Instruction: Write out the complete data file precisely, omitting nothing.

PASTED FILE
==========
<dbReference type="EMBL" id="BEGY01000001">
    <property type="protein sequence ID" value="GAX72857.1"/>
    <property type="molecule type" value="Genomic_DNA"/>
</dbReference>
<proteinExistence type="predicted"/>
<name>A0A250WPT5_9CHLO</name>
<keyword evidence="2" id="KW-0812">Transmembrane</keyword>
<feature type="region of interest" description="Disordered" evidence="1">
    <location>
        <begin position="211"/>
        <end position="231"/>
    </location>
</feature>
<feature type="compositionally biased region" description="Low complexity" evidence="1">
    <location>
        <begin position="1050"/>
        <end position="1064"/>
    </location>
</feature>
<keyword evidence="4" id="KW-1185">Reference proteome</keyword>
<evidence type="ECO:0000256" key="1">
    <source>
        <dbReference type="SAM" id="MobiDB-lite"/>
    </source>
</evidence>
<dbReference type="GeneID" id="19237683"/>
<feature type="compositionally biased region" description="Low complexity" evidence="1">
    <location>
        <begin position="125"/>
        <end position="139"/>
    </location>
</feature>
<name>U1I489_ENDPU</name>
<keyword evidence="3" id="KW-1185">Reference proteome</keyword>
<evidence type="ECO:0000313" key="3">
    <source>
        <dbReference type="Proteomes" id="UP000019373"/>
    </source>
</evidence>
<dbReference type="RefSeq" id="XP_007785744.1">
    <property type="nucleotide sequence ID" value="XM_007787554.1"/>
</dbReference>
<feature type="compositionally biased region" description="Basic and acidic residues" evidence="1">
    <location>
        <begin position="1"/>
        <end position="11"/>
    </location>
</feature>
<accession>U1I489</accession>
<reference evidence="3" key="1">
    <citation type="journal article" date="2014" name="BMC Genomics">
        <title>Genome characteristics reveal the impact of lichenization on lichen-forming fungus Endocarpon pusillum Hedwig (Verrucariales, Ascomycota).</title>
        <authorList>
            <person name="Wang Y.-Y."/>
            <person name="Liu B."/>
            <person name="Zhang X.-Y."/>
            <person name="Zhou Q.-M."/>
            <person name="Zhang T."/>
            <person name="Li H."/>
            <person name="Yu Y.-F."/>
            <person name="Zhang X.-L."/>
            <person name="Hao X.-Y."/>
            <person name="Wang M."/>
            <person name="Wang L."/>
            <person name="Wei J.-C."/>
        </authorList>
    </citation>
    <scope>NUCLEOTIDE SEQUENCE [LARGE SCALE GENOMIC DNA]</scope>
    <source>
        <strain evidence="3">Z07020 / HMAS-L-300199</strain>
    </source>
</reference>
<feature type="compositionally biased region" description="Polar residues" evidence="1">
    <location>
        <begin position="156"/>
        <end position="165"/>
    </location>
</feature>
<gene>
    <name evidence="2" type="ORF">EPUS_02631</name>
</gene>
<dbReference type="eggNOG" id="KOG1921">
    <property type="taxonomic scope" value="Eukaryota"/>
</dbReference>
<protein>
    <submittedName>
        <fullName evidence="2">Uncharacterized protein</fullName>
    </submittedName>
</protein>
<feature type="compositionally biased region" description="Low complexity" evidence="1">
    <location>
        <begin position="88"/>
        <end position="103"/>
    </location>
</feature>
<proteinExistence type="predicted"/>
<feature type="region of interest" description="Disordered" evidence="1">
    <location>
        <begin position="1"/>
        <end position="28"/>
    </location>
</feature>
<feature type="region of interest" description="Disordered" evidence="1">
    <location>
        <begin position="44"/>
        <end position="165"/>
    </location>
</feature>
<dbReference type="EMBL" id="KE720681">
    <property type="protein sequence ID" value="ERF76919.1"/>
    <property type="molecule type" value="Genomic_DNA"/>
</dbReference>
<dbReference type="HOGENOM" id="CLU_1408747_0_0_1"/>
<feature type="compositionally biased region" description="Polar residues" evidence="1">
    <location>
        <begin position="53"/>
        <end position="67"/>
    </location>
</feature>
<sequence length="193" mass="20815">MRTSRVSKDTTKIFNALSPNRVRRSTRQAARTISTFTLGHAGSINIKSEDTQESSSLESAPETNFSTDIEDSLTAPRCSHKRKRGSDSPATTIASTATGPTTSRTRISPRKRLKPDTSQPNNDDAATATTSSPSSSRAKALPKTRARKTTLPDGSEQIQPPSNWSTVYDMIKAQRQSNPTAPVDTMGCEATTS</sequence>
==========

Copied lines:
<dbReference type="EMBL" id="BEGY01000001">
    <property type="protein sequence ID" value="GAX72857.1"/>
    <property type="molecule type" value="Genomic_DNA"/>
</dbReference>
<proteinExistence type="predicted"/>
<name>A0A250WPT5_9CHLO</name>
<keyword evidence="2" id="KW-0812">Transmembrane</keyword>
<feature type="region of interest" description="Disordered" evidence="1">
    <location>
        <begin position="211"/>
        <end position="231"/>
    </location>
</feature>
<feature type="compositionally biased region" description="Low complexity" evidence="1">
    <location>
        <begin position="1050"/>
        <end position="1064"/>
    </location>
</feature>
<keyword evidence="4" id="KW-1185">Reference proteome</keyword>
<evidence type="ECO:0000256" key="1">
    <source>
        <dbReference type="SAM" id="MobiDB-lite"/>
    </source>
</evidence>
<dbReference type="GeneID" id="19237683"/>
<feature type="compositionally biased region" description="Low complexity" evidence="1">
    <location>
        <begin position="125"/>
        <end position="139"/>
    </location>
</feature>
<name>U1I489_ENDPU</name>
<keyword evidence="3" id="KW-1185">Reference proteome</keyword>
<evidence type="ECO:0000313" key="3">
    <source>
        <dbReference type="Proteomes" id="UP000019373"/>
    </source>
</evidence>
<dbReference type="RefSeq" id="XP_007785744.1">
    <property type="nucleotide sequence ID" value="XM_007787554.1"/>
</dbReference>
<feature type="compositionally biased region" description="Basic and acidic residues" evidence="1">
    <location>
        <begin position="1"/>
        <end position="11"/>
    </location>
</feature>
<accession>U1I489</accession>
<reference evidence="3" key="1">
    <citation type="journal article" date="2014" name="BMC Genomics">
        <title>Genome characteristics reveal the impact of lichenization on lichen-forming fungus Endocarpon pusillum Hedwig (Verrucariales, Ascomycota).</title>
        <authorList>
            <person name="Wang Y.-Y."/>
            <person name="Liu B."/>
            <person name="Zhang X.-Y."/>
            <person name="Zhou Q.-M."/>
            <person name="Zhang T."/>
            <person name="Li H."/>
            <person name="Yu Y.-F."/>
            <person name="Zhang X.-L."/>
            <person name="Hao X.-Y."/>
            <person name="Wang M."/>
            <person name="Wang L."/>
            <person name="Wei J.-C."/>
        </authorList>
    </citation>
    <scope>NUCLEOTIDE SEQUENCE [LARGE SCALE GENOMIC DNA]</scope>
    <source>
        <strain evidence="3">Z07020 / HMAS-L-300199</strain>
    </source>
</reference>
<feature type="compositionally biased region" description="Polar residues" evidence="1">
    <location>
        <begin position="156"/>
        <end position="165"/>
    </location>
</feature>
<gene>
    <name evidence="2" type="ORF">EPUS_02631</name>
</gene>
<dbReference type="eggNOG" id="KOG1921">
    <property type="taxonomic scope" value="Eukaryota"/>
</dbReference>
<protein>
    <submittedName>
        <fullName evidence="2">Uncharacterized protein</fullName>
    </submittedName>
</protein>
<feature type="compositionally biased region" description="Low complexity" evidence="1">
    <location>
        <begin position="88"/>
        <end position="103"/>
    </location>
</feature>
<proteinExistence type="predicted"/>
<feature type="region of interest" description="Disordered" evidence="1">
    <location>
        <begin position="1"/>
        <end position="28"/>
    </location>
</feature>
<feature type="region of interest" description="Disordered" evidence="1">
    <location>
        <begin position="44"/>
        <end position="165"/>
    </location>
</feature>
<dbReference type="EMBL" id="KE720681">
    <property type="protein sequence ID" value="ERF76919.1"/>
    <property type="molecule type" value="Genomic_DNA"/>
</dbReference>
<dbReference type="HOGENOM" id="CLU_1408747_0_0_1"/>
<feature type="compositionally biased region" description="Polar residues" evidence="1">
    <location>
        <begin position="53"/>
        <end position="67"/>
    </location>
</feature>
<sequence length="193" mass="20815">MRTSRVSKDTTKIFNALSPNRVRRSTRQAARTISTFTLGHAGSINIKSEDTQESSSLESAPETNFSTDIEDSLTAPRCSHKRKRGSDSPATTIASTATGPTTSRTRISPRKRLKPDTSQPNNDDAATATTSSPSSSRAKALPKTRARKTTLPDGSEQIQPPSNWSTVYDMIKAQRQSNPTAPVDTMGCEATTS</sequence>